The day is just as significant in Turkey. Dawn services are also held at Anzac Cove itself; this year's was attended by ten thousand Australians, New Zealanders and Turks. Mustafa Kemal Ataturk, the first President of the post-Ottoman Turkish Republic, was in command of the Turkish forces at Anzac Cove, as a Colonel.

In 1934 Atatürk wrote a tribute to the ANZACs killed at Gallipoli:

Those heroes that shed their blood and lost their lives... You are now lying in the soil of a friendly country. Therefore rest in peace. There is no difference between the Johnnies and the Mehmets to us where they lie side by side now here in this country of ours... you, the mothers, who sent their sons from faraway countries wipe away your tears; your sons are now lying in our bosom and are in peace. After having lost their lives on this land. They have become our sons as well.

This inscription appears on the Kemal Atatürk Memorial, ANZAC Parade, Canberra.

In the past, we would usually recognize ANZAC Day by having a dinner of traditional Australian fare - rack of lamb, with potato, pumpkin, and vegetables, and a pavlova for dessert. We'll also listen to Australian music - from folk (like The Aussie Bush Band) to rock (like Cold Chisel, whose lead singer, Jimmy Barnes sings "Good Times" with INXS on the Lost Boys soundtrack).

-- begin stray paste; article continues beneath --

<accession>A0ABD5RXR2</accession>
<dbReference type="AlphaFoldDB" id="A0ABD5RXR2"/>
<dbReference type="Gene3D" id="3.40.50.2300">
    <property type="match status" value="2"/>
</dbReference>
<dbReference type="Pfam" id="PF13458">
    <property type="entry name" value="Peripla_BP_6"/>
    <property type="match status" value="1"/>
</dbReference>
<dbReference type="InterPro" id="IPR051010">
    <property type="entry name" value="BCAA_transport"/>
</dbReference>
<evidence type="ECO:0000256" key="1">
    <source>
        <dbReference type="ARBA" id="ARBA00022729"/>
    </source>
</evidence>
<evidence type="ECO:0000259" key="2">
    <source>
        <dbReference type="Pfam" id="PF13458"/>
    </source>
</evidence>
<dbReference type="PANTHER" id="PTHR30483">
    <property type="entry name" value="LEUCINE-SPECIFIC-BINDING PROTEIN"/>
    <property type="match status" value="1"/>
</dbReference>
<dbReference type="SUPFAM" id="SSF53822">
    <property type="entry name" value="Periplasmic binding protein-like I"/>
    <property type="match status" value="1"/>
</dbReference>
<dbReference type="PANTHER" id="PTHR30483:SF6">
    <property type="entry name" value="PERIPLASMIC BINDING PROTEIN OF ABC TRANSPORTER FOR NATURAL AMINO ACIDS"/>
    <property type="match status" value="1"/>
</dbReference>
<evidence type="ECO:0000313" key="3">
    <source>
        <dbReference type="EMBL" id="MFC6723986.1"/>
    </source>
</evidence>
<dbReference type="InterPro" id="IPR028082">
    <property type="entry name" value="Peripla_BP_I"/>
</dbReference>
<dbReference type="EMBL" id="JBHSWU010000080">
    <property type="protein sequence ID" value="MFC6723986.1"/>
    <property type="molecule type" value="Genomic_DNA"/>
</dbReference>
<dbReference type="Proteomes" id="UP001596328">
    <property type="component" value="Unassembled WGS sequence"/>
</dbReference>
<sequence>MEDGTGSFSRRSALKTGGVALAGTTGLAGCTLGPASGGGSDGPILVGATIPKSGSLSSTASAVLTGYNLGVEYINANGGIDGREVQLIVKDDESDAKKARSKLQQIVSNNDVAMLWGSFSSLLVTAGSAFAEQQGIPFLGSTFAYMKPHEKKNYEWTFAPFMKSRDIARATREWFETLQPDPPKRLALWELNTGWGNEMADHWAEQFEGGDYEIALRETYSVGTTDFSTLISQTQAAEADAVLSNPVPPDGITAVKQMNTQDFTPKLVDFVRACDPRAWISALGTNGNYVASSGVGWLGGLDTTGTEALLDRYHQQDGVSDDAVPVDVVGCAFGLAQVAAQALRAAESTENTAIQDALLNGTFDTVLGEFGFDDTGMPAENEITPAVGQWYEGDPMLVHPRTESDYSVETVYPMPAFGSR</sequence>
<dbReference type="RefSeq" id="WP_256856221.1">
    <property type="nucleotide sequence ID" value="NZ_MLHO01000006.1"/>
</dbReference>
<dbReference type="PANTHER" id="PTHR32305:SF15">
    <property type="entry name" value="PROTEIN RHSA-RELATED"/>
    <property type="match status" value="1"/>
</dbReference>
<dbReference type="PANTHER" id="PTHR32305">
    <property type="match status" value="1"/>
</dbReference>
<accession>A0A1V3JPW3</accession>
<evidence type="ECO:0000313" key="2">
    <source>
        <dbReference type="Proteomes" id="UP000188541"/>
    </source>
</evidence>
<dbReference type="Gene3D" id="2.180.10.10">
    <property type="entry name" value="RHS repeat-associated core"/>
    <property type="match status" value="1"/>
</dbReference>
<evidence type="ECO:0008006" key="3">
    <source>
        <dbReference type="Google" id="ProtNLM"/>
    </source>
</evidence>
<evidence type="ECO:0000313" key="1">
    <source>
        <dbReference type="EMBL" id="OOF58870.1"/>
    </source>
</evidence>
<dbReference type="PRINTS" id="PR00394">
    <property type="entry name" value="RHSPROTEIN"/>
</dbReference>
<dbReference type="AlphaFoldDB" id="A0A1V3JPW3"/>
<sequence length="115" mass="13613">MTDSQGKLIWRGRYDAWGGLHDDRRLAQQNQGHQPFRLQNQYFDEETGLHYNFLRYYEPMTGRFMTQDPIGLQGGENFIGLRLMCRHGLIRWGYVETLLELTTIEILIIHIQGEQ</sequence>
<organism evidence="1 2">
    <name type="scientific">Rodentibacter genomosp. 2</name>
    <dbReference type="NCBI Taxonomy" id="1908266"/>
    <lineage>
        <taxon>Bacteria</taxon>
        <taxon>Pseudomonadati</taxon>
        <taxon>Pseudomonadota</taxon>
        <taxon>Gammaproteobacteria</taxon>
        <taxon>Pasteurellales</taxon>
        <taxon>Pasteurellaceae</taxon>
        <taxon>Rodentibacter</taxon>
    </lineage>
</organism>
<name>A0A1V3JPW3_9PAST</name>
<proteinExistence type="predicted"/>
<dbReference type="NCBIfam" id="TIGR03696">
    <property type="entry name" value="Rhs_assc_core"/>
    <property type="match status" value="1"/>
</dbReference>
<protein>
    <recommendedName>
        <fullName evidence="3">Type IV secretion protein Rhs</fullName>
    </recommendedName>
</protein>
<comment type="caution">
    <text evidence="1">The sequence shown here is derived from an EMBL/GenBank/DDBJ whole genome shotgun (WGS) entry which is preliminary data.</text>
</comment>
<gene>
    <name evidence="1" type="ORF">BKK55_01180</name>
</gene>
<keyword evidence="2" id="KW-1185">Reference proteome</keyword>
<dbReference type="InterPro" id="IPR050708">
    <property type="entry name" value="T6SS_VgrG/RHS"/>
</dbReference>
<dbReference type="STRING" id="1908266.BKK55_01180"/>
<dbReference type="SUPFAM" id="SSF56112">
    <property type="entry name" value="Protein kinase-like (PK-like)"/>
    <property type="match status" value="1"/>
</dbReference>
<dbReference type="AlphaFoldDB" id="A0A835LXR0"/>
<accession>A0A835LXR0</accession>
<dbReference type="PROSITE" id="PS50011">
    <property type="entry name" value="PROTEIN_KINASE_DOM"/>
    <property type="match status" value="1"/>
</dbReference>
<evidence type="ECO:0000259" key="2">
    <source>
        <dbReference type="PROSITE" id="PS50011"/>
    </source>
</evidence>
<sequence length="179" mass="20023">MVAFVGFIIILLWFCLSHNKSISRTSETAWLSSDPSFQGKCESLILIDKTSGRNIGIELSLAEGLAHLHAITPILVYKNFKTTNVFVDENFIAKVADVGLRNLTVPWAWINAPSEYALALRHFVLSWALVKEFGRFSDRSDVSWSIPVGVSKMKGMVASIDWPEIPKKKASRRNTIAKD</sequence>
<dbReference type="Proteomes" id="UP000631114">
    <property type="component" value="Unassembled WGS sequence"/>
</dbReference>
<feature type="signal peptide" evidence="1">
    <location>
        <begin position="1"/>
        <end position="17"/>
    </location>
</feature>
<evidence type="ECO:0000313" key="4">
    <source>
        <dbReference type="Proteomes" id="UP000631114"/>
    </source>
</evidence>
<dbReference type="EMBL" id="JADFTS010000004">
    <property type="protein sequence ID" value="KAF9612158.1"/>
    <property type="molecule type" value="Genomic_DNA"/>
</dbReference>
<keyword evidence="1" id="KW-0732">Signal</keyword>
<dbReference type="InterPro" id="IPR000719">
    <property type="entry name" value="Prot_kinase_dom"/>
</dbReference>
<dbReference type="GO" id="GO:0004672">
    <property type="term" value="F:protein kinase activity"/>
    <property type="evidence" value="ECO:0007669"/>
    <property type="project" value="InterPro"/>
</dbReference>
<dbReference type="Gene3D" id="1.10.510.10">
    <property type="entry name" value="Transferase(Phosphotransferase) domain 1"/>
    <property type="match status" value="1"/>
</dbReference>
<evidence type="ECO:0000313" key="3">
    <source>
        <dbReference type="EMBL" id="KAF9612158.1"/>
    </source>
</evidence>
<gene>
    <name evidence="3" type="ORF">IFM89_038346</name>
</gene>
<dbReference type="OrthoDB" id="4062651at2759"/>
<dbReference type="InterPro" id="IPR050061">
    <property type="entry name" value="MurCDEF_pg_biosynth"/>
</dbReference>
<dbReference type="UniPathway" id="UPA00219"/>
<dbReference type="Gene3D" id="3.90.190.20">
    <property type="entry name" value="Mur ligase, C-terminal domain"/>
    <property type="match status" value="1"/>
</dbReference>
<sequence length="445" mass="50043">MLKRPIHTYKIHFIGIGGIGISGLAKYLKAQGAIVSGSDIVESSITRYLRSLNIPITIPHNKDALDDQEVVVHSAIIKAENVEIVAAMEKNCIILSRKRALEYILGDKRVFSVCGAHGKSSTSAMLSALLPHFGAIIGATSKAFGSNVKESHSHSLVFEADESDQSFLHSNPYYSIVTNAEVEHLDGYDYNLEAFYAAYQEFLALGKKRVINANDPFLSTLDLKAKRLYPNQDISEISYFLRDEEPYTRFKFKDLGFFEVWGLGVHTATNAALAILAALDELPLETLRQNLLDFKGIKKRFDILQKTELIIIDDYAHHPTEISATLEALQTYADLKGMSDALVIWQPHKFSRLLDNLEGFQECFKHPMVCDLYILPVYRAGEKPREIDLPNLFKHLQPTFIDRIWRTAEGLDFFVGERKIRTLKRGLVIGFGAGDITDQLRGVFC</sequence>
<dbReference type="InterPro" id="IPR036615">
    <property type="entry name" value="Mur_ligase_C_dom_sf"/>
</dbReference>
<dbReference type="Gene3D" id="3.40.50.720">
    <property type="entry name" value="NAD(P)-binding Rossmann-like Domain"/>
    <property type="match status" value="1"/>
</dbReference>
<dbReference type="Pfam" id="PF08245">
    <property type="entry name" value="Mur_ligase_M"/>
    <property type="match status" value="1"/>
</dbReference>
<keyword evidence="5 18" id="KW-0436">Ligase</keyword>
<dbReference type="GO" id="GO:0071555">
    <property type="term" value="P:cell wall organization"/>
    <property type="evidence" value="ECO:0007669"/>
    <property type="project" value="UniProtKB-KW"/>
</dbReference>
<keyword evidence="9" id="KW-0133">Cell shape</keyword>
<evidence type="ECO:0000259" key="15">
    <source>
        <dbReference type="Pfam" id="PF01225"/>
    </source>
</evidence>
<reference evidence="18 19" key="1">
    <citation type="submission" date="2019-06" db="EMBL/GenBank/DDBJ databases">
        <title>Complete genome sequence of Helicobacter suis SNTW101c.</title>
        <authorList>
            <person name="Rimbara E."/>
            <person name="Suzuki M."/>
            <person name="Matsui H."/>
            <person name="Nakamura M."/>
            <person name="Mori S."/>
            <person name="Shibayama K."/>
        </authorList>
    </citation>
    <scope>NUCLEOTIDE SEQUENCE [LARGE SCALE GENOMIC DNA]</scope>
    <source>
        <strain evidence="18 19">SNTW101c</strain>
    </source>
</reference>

This year, it kind of got away from us, with everything going on. And that bugs me, for two reasons. First, it's a large part of Sarah's identity; she is a proud Australian, and as happy as we are together, the separation she endures from her home still weighs heavy upon her after 11 years. We also want our children to take as much pride in their Australian heritage as their Lebanese and American heritage. Lastly, it means a lot to me because, as I said, we don't appear to have anything here that parallels ANZAC Day here in America where we, as a nation, take the time to really reflect on our national identity and at what price it was bought. The direct, practiced link between history and today is not ingrained. I felt some of that on Patriot's Day eve, when I attended the Old North Church lantern lighting ceremony, but name the three (yep, that's it...three!) states that recognize Patriot's Day (I mean the anniversary of Paul Revere's ride...not 9-11!).'s not even ANZAC Day anymore...does that mean I need to delete without posting?